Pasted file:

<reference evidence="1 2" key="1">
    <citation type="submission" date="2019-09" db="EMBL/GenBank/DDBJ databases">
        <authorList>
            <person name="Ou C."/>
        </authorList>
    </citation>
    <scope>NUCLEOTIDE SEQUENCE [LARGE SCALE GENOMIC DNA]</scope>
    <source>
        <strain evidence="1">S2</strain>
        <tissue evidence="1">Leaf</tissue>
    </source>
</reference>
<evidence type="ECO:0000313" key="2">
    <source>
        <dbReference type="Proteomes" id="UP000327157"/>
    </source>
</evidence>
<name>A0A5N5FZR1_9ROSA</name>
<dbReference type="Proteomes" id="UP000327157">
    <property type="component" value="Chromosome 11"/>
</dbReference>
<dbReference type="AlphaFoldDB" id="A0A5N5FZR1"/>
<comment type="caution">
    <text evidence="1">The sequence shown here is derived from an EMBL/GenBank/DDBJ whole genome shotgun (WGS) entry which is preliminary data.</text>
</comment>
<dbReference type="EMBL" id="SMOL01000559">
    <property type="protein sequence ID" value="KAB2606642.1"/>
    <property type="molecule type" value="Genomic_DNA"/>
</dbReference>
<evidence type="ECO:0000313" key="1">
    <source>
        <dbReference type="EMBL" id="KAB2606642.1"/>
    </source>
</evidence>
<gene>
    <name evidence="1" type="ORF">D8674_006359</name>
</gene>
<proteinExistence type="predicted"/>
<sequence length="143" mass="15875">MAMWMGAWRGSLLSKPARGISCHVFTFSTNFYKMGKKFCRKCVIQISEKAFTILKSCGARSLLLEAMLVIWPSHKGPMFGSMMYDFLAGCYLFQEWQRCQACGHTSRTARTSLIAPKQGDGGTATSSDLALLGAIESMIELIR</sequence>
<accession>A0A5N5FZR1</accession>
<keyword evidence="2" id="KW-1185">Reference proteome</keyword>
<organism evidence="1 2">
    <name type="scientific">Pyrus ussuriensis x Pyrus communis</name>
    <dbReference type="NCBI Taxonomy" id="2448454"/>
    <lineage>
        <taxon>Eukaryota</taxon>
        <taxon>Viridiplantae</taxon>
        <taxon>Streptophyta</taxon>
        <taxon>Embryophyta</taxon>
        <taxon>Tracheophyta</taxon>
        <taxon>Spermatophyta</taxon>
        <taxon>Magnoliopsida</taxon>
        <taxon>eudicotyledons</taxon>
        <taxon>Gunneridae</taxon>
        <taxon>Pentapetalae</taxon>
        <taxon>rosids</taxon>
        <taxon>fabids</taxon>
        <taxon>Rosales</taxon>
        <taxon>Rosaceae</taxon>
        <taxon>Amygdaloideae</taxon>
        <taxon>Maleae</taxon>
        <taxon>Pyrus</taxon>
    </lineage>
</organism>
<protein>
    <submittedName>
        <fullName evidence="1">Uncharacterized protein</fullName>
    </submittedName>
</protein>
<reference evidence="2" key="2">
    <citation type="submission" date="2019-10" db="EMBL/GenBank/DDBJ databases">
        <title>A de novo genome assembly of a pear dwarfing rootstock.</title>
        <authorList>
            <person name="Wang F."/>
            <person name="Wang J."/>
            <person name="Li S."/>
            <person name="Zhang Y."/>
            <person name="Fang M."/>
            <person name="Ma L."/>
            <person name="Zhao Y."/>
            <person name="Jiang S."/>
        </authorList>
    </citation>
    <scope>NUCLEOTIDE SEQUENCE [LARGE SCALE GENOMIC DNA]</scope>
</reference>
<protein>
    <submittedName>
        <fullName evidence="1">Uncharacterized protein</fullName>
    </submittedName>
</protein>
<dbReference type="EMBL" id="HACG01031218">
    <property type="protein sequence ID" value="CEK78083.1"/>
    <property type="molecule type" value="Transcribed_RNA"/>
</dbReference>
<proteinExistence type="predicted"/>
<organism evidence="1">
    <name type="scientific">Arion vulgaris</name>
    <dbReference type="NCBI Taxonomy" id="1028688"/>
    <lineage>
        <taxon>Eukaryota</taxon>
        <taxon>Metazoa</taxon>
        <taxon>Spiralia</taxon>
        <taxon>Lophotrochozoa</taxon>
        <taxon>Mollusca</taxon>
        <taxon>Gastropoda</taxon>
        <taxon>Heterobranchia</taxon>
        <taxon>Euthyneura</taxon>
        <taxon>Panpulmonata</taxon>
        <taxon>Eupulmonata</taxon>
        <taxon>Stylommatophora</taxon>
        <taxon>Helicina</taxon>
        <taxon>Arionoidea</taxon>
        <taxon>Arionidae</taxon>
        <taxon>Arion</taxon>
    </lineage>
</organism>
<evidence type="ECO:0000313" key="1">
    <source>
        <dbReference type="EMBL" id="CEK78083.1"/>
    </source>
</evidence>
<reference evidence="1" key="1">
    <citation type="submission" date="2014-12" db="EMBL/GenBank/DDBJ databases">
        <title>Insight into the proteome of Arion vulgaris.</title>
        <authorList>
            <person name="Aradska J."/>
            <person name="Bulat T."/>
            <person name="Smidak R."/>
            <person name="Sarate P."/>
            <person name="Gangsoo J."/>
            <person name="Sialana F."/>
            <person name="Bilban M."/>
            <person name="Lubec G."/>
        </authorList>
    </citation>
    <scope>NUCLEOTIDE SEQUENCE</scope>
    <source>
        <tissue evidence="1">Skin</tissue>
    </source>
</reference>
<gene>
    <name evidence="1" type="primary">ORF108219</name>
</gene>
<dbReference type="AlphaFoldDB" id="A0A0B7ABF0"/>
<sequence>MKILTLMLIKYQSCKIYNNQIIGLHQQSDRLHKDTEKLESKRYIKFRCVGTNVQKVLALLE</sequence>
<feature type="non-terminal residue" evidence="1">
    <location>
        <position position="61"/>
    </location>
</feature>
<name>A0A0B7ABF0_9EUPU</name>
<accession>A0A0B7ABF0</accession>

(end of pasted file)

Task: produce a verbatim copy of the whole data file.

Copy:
<reference evidence="1 2" key="1">
    <citation type="submission" date="2019-09" db="EMBL/GenBank/DDBJ databases">
        <authorList>
            <person name="Ou C."/>
        </authorList>
    </citation>
    <scope>NUCLEOTIDE SEQUENCE [LARGE SCALE GENOMIC DNA]</scope>
    <source>
        <strain evidence="1">S2</strain>
        <tissue evidence="1">Leaf</tissue>
    </source>
</reference>
<evidence type="ECO:0000313" key="2">
    <source>
        <dbReference type="Proteomes" id="UP000327157"/>
    </source>
</evidence>
<name>A0A5N5FZR1_9ROSA</name>
<dbReference type="Proteomes" id="UP000327157">
    <property type="component" value="Chromosome 11"/>
</dbReference>
<dbReference type="AlphaFoldDB" id="A0A5N5FZR1"/>
<comment type="caution">
    <text evidence="1">The sequence shown here is derived from an EMBL/GenBank/DDBJ whole genome shotgun (WGS) entry which is preliminary data.</text>
</comment>
<dbReference type="EMBL" id="SMOL01000559">
    <property type="protein sequence ID" value="KAB2606642.1"/>
    <property type="molecule type" value="Genomic_DNA"/>
</dbReference>
<evidence type="ECO:0000313" key="1">
    <source>
        <dbReference type="EMBL" id="KAB2606642.1"/>
    </source>
</evidence>
<gene>
    <name evidence="1" type="ORF">D8674_006359</name>
</gene>
<proteinExistence type="predicted"/>
<sequence length="143" mass="15875">MAMWMGAWRGSLLSKPARGISCHVFTFSTNFYKMGKKFCRKCVIQISEKAFTILKSCGARSLLLEAMLVIWPSHKGPMFGSMMYDFLAGCYLFQEWQRCQACGHTSRTARTSLIAPKQGDGGTATSSDLALLGAIESMIELIR</sequence>
<accession>A0A5N5FZR1</accession>
<keyword evidence="2" id="KW-1185">Reference proteome</keyword>
<organism evidence="1 2">
    <name type="scientific">Pyrus ussuriensis x Pyrus communis</name>
    <dbReference type="NCBI Taxonomy" id="2448454"/>
    <lineage>
        <taxon>Eukaryota</taxon>
        <taxon>Viridiplantae</taxon>
        <taxon>Streptophyta</taxon>
        <taxon>Embryophyta</taxon>
        <taxon>Tracheophyta</taxon>
        <taxon>Spermatophyta</taxon>
        <taxon>Magnoliopsida</taxon>
        <taxon>eudicotyledons</taxon>
        <taxon>Gunneridae</taxon>
        <taxon>Pentapetalae</taxon>
        <taxon>rosids</taxon>
        <taxon>fabids</taxon>
        <taxon>Rosales</taxon>
        <taxon>Rosaceae</taxon>
        <taxon>Amygdaloideae</taxon>
        <taxon>Maleae</taxon>
        <taxon>Pyrus</taxon>
    </lineage>
</organism>
<protein>
    <submittedName>
        <fullName evidence="1">Uncharacterized protein</fullName>
    </submittedName>
</protein>
<reference evidence="2" key="2">
    <citation type="submission" date="2019-10" db="EMBL/GenBank/DDBJ databases">
        <title>A de novo genome assembly of a pear dwarfing rootstock.</title>
        <authorList>
            <person name="Wang F."/>
            <person name="Wang J."/>
            <person name="Li S."/>
            <person name="Zhang Y."/>
            <person name="Fang M."/>
            <person name="Ma L."/>
            <person name="Zhao Y."/>
            <person name="Jiang S."/>
        </authorList>
    </citation>
    <scope>NUCLEOTIDE SEQUENCE [LARGE SCALE GENOMIC DNA]</scope>
</reference>
<protein>
    <submittedName>
        <fullName evidence="1">Uncharacterized protein</fullName>
    </submittedName>
</protein>
<dbReference type="EMBL" id="HACG01031218">
    <property type="protein sequence ID" value="CEK78083.1"/>
    <property type="molecule type" value="Transcribed_RNA"/>
</dbReference>
<proteinExistence type="predicted"/>
<organism evidence="1">
    <name type="scientific">Arion vulgaris</name>
    <dbReference type="NCBI Taxonomy" id="1028688"/>
    <lineage>
        <taxon>Eukaryota</taxon>
        <taxon>Metazoa</taxon>
        <taxon>Spiralia</taxon>
        <taxon>Lophotrochozoa</taxon>
        <taxon>Mollusca</taxon>
        <taxon>Gastropoda</taxon>
        <taxon>Heterobranchia</taxon>
        <taxon>Euthyneura</taxon>
        <taxon>Panpulmonata</taxon>
        <taxon>Eupulmonata</taxon>
        <taxon>Stylommatophora</taxon>
        <taxon>Helicina</taxon>
        <taxon>Arionoidea</taxon>
        <taxon>Arionidae</taxon>
        <taxon>Arion</taxon>
    </lineage>
</organism>
<evidence type="ECO:0000313" key="1">
    <source>
        <dbReference type="EMBL" id="CEK78083.1"/>
    </source>
</evidence>
<reference evidence="1" key="1">
    <citation type="submission" date="2014-12" db="EMBL/GenBank/DDBJ databases">
        <title>Insight into the proteome of Arion vulgaris.</title>
        <authorList>
            <person name="Aradska J."/>
            <person name="Bulat T."/>
            <person name="Smidak R."/>
            <person name="Sarate P."/>
            <person name="Gangsoo J."/>
            <person name="Sialana F."/>
            <person name="Bilban M."/>
            <person name="Lubec G."/>
        </authorList>
    </citation>
    <scope>NUCLEOTIDE SEQUENCE</scope>
    <source>
        <tissue evidence="1">Skin</tissue>
    </source>
</reference>
<gene>
    <name evidence="1" type="primary">ORF108219</name>
</gene>
<dbReference type="AlphaFoldDB" id="A0A0B7ABF0"/>
<sequence>MKILTLMLIKYQSCKIYNNQIIGLHQQSDRLHKDTEKLESKRYIKFRCVGTNVQKVLALLE</sequence>
<feature type="non-terminal residue" evidence="1">
    <location>
        <position position="61"/>
    </location>
</feature>
<name>A0A0B7ABF0_9EUPU</name>
<accession>A0A0B7ABF0</accession>